Why celebration is important for kids?

The more you praise and celebrate your life, the more there is in life to celebrate. - Oprah Winfrey

Celebrations are part of life and this celebration gives life to our lives. It’s not just a festive thing to do, it's a way to take a pause, cherish and reaffirm the things that we value in our lives.

It shows how much we care about our families when we celebrate their birthdays or any special day; we underline how important our relationships are when we celebrate anniversaries, and when we celebrate holidays and other significant days we celebrate those little joys and things we are blessed with. And as parents, we teach and demonstrate to our children, where our values lie.


Celebrations are in fact a brilliant and joyful way to teach our children what we believe in. And these celebrations become more effective when we include nature and outdoor play into our celebrations, it will depict the importance of the natural world in our lives and our connection with it. And these little things will become memories to cherish for.

Celebrations spark joy, and joy facilitates learning. Celebrations include sweet pleasures like food, music, games and fun, and it brings a feeling of togetherness . These celebrations becomes more memorable and meaningful when each one in the family contributes his/her part. Results doesn’t matter here, but efforts do.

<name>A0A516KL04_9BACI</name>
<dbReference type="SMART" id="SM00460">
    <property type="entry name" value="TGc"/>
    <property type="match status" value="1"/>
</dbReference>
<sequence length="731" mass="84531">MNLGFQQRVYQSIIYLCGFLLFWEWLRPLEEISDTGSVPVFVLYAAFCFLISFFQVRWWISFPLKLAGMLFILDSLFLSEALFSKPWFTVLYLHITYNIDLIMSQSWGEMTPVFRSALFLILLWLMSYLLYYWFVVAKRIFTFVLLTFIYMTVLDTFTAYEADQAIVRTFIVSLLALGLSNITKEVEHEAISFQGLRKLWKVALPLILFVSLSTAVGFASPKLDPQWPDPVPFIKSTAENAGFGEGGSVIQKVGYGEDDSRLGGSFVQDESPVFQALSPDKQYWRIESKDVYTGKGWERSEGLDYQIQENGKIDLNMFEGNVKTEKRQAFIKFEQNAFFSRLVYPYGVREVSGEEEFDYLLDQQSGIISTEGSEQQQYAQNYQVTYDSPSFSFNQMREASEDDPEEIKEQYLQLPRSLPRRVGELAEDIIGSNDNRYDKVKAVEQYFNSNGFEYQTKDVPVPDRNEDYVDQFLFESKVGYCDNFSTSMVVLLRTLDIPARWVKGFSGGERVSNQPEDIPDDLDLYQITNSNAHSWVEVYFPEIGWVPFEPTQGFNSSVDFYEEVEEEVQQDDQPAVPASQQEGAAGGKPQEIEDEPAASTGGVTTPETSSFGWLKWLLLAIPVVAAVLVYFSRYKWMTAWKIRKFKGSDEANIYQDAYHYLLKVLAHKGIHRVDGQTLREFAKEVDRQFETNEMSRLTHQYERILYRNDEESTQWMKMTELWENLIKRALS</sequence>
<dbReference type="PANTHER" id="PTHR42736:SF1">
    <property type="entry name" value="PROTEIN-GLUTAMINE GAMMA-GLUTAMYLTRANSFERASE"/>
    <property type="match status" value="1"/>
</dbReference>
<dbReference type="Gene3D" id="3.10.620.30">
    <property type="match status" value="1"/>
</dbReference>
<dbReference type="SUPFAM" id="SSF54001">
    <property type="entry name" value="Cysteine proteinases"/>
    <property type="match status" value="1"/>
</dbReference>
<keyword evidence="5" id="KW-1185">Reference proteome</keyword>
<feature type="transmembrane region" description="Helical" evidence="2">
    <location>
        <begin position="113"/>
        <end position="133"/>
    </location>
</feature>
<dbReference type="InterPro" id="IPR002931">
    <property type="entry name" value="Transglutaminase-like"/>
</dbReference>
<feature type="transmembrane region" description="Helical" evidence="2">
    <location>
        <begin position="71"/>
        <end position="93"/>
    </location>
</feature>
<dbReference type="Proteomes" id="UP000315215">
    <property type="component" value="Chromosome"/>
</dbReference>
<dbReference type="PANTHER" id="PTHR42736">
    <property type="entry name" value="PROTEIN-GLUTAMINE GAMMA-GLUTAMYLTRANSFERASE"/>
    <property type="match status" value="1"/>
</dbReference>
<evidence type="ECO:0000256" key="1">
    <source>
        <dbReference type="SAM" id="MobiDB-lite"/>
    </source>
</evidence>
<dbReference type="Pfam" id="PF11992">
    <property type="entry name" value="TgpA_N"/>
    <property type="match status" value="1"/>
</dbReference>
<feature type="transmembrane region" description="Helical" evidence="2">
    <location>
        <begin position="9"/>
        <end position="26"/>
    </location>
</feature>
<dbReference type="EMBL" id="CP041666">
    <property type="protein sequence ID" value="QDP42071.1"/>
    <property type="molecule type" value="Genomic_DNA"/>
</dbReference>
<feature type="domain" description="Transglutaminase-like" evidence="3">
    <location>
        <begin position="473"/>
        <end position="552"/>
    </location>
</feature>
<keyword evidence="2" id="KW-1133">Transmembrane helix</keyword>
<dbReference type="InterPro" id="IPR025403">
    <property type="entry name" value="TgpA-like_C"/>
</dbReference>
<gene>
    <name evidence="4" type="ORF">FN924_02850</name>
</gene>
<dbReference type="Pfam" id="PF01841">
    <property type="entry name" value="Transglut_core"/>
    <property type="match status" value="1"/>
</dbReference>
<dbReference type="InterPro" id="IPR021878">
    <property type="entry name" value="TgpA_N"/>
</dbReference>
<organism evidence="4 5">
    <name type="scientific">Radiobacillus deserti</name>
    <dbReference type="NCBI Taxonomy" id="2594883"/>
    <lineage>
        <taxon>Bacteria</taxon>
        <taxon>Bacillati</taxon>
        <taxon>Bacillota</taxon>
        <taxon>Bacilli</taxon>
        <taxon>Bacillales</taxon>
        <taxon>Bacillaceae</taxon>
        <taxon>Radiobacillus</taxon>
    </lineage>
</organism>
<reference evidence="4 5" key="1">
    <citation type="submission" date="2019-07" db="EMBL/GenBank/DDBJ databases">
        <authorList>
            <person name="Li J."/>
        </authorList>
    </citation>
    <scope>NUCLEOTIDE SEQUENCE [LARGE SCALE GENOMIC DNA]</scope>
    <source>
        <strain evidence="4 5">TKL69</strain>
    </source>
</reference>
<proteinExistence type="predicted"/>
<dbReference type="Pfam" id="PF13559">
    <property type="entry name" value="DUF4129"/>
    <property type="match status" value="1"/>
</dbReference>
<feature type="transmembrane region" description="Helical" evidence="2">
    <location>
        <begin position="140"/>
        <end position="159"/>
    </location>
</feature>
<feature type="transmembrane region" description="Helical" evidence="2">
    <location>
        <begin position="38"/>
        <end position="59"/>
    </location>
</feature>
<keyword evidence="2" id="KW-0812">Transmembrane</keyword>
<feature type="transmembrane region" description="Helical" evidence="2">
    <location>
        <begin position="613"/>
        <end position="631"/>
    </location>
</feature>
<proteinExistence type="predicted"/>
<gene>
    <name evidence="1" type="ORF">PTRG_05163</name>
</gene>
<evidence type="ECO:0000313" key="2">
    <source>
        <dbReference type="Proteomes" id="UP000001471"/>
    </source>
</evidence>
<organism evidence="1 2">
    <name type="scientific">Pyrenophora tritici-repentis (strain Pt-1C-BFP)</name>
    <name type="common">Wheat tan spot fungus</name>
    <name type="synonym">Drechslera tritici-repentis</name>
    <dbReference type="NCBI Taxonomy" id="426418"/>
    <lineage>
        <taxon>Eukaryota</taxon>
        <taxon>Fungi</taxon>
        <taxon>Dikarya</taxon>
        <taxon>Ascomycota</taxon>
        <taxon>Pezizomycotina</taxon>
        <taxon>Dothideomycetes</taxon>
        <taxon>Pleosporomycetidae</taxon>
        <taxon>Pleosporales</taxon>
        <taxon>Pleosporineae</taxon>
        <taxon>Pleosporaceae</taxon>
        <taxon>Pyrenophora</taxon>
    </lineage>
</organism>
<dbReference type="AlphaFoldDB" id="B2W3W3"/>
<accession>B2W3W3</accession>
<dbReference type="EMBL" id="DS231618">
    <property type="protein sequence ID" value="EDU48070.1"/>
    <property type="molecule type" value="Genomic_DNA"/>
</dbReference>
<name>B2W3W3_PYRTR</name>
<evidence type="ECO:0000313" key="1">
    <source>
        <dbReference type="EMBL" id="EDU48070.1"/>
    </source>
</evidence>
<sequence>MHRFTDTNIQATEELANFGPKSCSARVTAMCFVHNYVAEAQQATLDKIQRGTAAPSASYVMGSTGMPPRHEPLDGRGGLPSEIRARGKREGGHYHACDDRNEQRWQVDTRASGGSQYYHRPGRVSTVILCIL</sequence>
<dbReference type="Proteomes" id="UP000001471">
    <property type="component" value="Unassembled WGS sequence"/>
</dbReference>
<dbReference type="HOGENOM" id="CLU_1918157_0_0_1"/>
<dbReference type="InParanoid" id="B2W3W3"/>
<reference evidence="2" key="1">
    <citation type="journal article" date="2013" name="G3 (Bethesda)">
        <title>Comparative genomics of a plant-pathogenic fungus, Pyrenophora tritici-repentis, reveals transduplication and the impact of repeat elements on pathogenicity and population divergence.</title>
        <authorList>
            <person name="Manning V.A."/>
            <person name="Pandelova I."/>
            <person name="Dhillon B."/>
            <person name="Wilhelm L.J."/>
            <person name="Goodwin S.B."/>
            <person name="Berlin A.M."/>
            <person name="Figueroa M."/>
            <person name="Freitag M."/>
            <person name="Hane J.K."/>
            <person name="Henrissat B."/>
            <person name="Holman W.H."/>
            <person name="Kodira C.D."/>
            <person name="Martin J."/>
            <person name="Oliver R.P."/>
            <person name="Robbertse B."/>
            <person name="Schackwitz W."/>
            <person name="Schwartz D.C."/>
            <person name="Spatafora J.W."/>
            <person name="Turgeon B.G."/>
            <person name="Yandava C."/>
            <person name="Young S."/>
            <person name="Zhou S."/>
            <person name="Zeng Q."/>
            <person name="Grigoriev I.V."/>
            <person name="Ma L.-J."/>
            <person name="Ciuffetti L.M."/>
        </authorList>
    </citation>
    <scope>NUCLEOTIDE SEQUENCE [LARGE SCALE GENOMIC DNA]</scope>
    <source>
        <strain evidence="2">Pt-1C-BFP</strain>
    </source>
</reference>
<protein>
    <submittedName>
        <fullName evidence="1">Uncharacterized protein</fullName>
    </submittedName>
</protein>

And when nature and play are involved, our children engage more in the rituals and celebrations.

But these celebrations need not be reserved for some big occasions. The greatest lessons in life are learned through what is repeatedly emphasised in our lives. A collection of thousands of small celebrations builds the habit to celebrate and in turn hard codes virtues and values that help our children develop the way they see and experience their worlds.


There have been many kinds of research that support the benefits of incorporating gratitude practice into a child’s life, as well as our own lives. When we allow ourselves to celebrate the flowers coming into bloom, the sun shining on our gardens, or even the first snowfall, we are essentially expressing how grateful we are for the wonders found in nature. And we’re passing that gratitude practice on to our children. This simple gratitude practice can make a big change.

There are many other benefits of making the celebrations, a regular part of our and our children’s lives.


Below are some benefits to count:


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